The Rabbinic Imperative to Confront American Gun Violence

Every issue matters. Some issues are ones in which a rabbinical group can achieve uniformity of opinion, but those remain rare. And the pluralistic Eilu v’Eilu Divrei Elohim Chayim (these and those are both God’s living words) approach is hard to maintain when the issue discussed is an emotional one.

We, the Rabbinical Assembly, are an international body, with colleagues spanning the globe. In Israel, where guns are a very present reality throughout society, the Gun Violence record is much lower. This is because of a culture of Gun Responsibility, where mental health screening and national registries are understood by leaders spanning the political spectrum to be wise and important enough to enact and maintain.

In the United States, political opponents of universal background checks for the purchase of a firearm and the notion of a National Gun Registry are well-organized. Many of these organized groups, among which the NRA is the most prominent, regularly invoke the Second Amendment of the United States Constitution as their proof-text. But we, as careful readers of text are also charged with championing the primary Jewish value of Pikuach Nefesh (saving lives). We need to be as ready to see the many possible meanings of America’s sacred texts and to marshal our resources and use our voices to promote the healthiest authentic reading, based on our subjective vision, just as we do for Jewish sacred scripture. We do not hold Author’s (or Authors’) Intent as the only way of determining the application of inherited tradition. If we did, we would have to consider our Founding Fathers’ vision of a musket compared to a semi-automatic Glock. We do not see the grundnorm (self-proving authority) of Torah as mandating one specific interpretation, and neither should we do so in the case of the Second Amendment.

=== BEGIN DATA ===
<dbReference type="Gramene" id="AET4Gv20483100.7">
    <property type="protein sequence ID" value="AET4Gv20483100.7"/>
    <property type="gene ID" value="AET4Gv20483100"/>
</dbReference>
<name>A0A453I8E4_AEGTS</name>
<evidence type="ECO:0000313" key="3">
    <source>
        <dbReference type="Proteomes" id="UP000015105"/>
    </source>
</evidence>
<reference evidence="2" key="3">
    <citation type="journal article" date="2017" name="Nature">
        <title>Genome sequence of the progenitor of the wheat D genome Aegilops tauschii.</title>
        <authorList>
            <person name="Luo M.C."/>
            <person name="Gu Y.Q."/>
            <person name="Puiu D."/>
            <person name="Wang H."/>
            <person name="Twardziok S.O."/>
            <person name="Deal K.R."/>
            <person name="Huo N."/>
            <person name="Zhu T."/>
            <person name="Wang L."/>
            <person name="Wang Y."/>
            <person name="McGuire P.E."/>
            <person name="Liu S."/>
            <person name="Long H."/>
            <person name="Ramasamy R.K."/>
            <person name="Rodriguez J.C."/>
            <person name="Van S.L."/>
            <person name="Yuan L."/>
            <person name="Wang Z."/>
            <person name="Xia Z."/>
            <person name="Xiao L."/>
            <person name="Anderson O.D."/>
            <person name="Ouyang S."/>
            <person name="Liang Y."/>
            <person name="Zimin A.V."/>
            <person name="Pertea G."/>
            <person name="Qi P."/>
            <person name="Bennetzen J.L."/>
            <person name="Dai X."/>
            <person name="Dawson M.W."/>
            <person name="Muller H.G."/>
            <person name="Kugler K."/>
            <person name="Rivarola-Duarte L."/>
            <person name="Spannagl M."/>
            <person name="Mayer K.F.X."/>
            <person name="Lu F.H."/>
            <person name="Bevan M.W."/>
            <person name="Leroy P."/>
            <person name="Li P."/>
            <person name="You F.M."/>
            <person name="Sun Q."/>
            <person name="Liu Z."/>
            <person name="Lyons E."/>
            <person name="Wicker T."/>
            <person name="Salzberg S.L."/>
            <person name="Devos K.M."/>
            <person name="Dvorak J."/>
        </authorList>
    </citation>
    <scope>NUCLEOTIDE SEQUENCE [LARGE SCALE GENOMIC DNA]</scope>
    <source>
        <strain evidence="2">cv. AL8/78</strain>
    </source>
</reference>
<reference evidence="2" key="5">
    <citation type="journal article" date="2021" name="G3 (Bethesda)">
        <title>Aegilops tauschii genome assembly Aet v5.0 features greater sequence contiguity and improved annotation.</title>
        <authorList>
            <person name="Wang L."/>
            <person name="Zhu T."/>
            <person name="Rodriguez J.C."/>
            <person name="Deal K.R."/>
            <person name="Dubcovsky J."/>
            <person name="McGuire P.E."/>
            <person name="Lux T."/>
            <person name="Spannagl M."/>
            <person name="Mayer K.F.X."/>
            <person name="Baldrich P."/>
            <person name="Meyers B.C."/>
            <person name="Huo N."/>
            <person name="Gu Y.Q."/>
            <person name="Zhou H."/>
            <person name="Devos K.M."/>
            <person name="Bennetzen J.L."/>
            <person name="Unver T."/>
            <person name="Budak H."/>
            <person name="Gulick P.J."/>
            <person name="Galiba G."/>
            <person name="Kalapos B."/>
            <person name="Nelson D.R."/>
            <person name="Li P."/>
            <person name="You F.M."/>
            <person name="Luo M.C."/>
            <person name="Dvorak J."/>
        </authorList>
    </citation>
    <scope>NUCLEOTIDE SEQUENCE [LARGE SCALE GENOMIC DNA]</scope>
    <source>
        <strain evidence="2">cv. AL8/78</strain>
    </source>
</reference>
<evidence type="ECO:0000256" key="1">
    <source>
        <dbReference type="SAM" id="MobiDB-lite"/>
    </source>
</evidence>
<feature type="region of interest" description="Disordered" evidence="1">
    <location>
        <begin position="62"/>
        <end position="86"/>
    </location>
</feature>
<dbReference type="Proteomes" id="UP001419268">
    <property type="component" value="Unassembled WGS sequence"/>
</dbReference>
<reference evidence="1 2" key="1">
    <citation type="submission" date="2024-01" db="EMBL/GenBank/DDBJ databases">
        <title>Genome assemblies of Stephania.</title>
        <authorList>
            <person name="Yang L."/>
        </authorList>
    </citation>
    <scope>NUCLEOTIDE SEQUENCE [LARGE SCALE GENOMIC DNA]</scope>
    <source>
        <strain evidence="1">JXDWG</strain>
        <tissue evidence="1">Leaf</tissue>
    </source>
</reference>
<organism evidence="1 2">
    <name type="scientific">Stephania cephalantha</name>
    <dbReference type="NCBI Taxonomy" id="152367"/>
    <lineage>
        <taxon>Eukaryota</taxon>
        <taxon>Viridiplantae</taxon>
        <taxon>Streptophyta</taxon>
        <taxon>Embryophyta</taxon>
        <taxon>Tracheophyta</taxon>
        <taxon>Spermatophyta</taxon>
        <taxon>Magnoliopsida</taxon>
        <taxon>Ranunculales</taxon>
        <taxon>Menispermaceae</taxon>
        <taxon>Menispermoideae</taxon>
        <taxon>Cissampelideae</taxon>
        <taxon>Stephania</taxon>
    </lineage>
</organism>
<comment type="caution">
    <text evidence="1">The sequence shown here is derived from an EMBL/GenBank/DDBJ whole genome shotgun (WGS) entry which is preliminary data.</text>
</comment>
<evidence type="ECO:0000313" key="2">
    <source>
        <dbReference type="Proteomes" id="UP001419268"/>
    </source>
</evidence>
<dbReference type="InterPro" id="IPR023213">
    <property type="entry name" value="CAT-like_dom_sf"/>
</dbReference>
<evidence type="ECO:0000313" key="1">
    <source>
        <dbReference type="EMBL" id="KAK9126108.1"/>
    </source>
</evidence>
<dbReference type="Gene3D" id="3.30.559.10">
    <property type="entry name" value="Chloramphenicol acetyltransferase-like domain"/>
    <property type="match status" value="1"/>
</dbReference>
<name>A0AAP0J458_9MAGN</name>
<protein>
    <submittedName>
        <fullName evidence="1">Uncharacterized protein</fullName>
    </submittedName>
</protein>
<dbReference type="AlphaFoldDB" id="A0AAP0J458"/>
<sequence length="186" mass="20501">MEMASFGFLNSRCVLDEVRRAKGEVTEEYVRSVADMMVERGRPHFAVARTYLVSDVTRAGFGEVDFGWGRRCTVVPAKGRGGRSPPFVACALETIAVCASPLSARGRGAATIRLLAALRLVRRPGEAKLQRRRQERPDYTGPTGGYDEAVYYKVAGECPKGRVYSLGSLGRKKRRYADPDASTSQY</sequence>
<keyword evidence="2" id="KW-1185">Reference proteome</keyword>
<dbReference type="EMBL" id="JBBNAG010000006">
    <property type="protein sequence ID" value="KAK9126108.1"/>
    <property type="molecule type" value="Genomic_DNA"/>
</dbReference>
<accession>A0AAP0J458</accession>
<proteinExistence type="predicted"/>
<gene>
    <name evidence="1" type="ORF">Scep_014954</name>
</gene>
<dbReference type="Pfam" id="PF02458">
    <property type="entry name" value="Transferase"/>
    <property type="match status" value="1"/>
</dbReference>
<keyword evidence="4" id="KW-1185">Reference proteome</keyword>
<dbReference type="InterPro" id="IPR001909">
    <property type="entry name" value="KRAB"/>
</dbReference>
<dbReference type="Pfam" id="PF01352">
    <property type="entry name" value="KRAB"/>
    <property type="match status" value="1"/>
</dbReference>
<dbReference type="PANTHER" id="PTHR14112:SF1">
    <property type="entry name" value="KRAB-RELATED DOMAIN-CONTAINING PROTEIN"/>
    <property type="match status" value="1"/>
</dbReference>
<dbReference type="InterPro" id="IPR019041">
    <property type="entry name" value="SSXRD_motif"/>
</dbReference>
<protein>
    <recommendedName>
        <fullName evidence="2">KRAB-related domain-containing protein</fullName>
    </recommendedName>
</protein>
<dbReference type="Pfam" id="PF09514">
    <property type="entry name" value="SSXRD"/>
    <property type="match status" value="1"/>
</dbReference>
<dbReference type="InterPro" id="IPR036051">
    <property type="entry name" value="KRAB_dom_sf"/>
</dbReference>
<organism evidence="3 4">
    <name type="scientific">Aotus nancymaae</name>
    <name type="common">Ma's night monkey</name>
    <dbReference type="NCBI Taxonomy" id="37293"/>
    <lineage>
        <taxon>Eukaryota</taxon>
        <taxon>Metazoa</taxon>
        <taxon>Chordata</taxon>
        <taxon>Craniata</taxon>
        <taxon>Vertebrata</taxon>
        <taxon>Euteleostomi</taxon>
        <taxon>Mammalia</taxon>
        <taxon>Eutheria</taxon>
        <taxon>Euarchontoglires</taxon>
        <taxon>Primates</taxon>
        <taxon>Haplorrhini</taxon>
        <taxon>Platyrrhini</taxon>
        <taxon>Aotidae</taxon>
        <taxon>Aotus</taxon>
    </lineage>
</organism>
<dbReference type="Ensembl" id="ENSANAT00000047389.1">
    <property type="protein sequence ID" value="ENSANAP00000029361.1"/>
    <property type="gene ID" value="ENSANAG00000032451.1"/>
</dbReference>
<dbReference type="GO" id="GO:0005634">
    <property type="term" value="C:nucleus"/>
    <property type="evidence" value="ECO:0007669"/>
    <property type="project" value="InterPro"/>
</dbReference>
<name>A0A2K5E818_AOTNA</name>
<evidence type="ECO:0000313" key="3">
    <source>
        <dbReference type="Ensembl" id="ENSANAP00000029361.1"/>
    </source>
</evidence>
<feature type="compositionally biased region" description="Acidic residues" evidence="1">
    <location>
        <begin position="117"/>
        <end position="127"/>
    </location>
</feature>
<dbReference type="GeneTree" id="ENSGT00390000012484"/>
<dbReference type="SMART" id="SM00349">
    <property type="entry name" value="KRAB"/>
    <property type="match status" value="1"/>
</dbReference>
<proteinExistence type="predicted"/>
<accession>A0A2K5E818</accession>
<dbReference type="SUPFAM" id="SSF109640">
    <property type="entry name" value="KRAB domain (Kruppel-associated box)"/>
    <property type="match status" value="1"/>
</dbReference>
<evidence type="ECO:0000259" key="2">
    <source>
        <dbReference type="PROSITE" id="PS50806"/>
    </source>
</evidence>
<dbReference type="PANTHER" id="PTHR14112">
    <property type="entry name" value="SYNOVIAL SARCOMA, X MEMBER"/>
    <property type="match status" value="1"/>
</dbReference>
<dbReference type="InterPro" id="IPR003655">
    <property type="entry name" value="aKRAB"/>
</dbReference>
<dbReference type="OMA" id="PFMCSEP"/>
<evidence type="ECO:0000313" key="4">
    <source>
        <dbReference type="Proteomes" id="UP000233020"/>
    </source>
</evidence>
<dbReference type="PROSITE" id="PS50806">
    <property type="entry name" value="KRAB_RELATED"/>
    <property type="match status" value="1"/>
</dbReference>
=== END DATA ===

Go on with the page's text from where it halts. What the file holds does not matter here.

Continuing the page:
I ask us all, beg us all, to use our rabbinic voices to save as many lives as possible. Lives are on the line, and our voices as American faith leaders can make a world of difference.

Originally presented as part of the Rabbinical Assembly’s Social Justice Commission

About the Author
Rabbi Menachem Creditor is Scholar in Residence at UJA-Federation New York, where his role is amplifying Jewish learning, leadership and values within the UJA-Federation community of supporters, staff, and partners. In 2013, he was named by Newsweek as one of the fifty most influential rabbis in America. Rabbi Creditor has been involved in the leadership of Rabbis Against Gun Violence, American Jewish World Service, AIPAC and the One American Movement, an organization dedicated to bringing together Americans of different faiths and opinions. Among his 16 books and six albums of original Jewish music are “And Yet We Love: Poems,” “Primal Prayers,” and “Olam Chesed Yibaneh/A World of Love.”